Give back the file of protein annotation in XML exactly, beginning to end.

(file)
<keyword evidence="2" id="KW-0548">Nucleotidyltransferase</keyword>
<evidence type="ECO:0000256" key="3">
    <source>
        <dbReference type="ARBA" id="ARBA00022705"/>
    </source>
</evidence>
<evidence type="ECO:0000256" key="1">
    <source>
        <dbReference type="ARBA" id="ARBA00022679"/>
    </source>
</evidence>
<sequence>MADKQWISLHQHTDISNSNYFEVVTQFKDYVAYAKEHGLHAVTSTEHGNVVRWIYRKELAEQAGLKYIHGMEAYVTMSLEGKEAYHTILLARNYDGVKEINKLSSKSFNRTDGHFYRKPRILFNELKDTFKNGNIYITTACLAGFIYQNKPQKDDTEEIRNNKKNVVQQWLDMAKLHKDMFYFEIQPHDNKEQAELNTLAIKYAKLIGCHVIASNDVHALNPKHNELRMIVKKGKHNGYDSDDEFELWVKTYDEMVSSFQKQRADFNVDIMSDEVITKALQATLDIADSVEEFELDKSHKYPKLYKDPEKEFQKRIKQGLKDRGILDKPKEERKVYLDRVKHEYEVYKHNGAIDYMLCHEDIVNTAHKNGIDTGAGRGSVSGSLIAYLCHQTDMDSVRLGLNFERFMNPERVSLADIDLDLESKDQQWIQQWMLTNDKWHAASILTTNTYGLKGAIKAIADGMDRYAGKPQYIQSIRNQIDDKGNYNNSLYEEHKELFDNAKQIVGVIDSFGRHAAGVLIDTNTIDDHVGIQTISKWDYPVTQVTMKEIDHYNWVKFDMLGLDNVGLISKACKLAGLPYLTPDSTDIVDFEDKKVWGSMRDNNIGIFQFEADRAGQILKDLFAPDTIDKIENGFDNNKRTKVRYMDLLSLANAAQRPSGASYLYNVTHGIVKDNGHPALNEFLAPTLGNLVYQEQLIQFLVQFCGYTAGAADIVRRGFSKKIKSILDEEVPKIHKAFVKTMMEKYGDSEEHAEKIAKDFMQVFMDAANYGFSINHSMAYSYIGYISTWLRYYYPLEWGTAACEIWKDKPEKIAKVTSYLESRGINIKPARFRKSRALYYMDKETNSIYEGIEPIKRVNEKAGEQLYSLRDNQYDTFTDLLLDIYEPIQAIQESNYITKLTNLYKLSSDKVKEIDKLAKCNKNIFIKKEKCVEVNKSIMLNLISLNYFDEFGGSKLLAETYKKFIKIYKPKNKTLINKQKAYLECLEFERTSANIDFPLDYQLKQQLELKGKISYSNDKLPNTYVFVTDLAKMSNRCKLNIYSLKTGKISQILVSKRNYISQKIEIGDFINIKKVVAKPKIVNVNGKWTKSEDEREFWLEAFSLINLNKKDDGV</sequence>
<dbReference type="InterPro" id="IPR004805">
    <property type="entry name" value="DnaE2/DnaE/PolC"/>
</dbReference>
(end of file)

<keyword evidence="2" id="KW-0548">Nucleotidyltransferase</keyword>
<evidence type="ECO:0000256" key="3">
    <source>
        <dbReference type="ARBA" id="ARBA00022705"/>
    </source>
</evidence>
<evidence type="ECO:0000256" key="1">
    <source>
        <dbReference type="ARBA" id="ARBA00022679"/>
    </source>
</evidence>
<sequence>MADKQWISLHQHTDISNSNYFEVVTQFKDYVAYAKEHGLHAVTSTEHGNVVRWIYRKELAEQAGLKYIHGMEAYVTMSLEGKEAYHTILLARNYDGVKEINKLSSKSFNRTDGHFYRKPRILFNELKDTFKNGNIYITTACLAGFIYQNKPQKDDTEEIRNNKKNVVQQWLDMAKLHKDMFYFEIQPHDNKEQAELNTLAIKYAKLIGCHVIASNDVHALNPKHNELRMIVKKGKHNGYDSDDEFELWVKTYDEMVSSFQKQRADFNVDIMSDEVITKALQATLDIADSVEEFELDKSHKYPKLYKDPEKEFQKRIKQGLKDRGILDKPKEERKVYLDRVKHEYEVYKHNGAIDYMLCHEDIVNTAHKNGIDTGAGRGSVSGSLIAYLCHQTDMDSVRLGLNFERFMNPERVSLADIDLDLESKDQQWIQQWMLTNDKWHAASILTTNTYGLKGAIKAIADGMDRYAGKPQYIQSIRNQIDDKGNYNNSLYEEHKELFDNAKQIVGVIDSFGRHAAGVLIDTNTIDDHVGIQTISKWDYPVTQVTMKEIDHYNWVKFDMLGLDNVGLISKACKLAGLPYLTPDSTDIVDFEDKKVWGSMRDNNIGIFQFEADRAGQILKDLFAPDTIDKIENGFDNNKRTKVRYMDLLSLANAAQRPSGASYLYNVTHGIVKDNGHPALNEFLAPTLGNLVYQEQLIQFLVQFCGYTAGAADIVRRGFSKKIKSILDEEVPKIHKAFVKTMMEKYGDSEEHAEKIAKDFMQVFMDAANYGFSINHSMAYSYIGYISTWLRYYYPLEWGTAACEIWKDKPEKIAKVTSYLESRGINIKPARFRKSRALYYMDKETNSIYEGIEPIKRVNEKAGEQLYSLRDNQYDTFTDLLLDIYEPIQAIQESNYITKLTNLYKLSSDKVKEIDKLAKCNKNIFIKKEKCVEVNKSIMLNLISLNYFDEFGGSKLLAETYKKFIKIYKPKNKTLINKQKAYLECLEFERTSANIDFPLDYQLKQQLELKGKISYSNDKLPNTYVFVTDLAKMSNRCKLNIYSLKTGKISQILVSKRNYISQKIEIGDFINIKKVVAKPKIVNVNGKWTKSEDEREFWLEAFSLINLNKKDDGV</sequence>
<dbReference type="InterPro" id="IPR004805">
    <property type="entry name" value="DnaE2/DnaE/PolC"/>
</dbReference>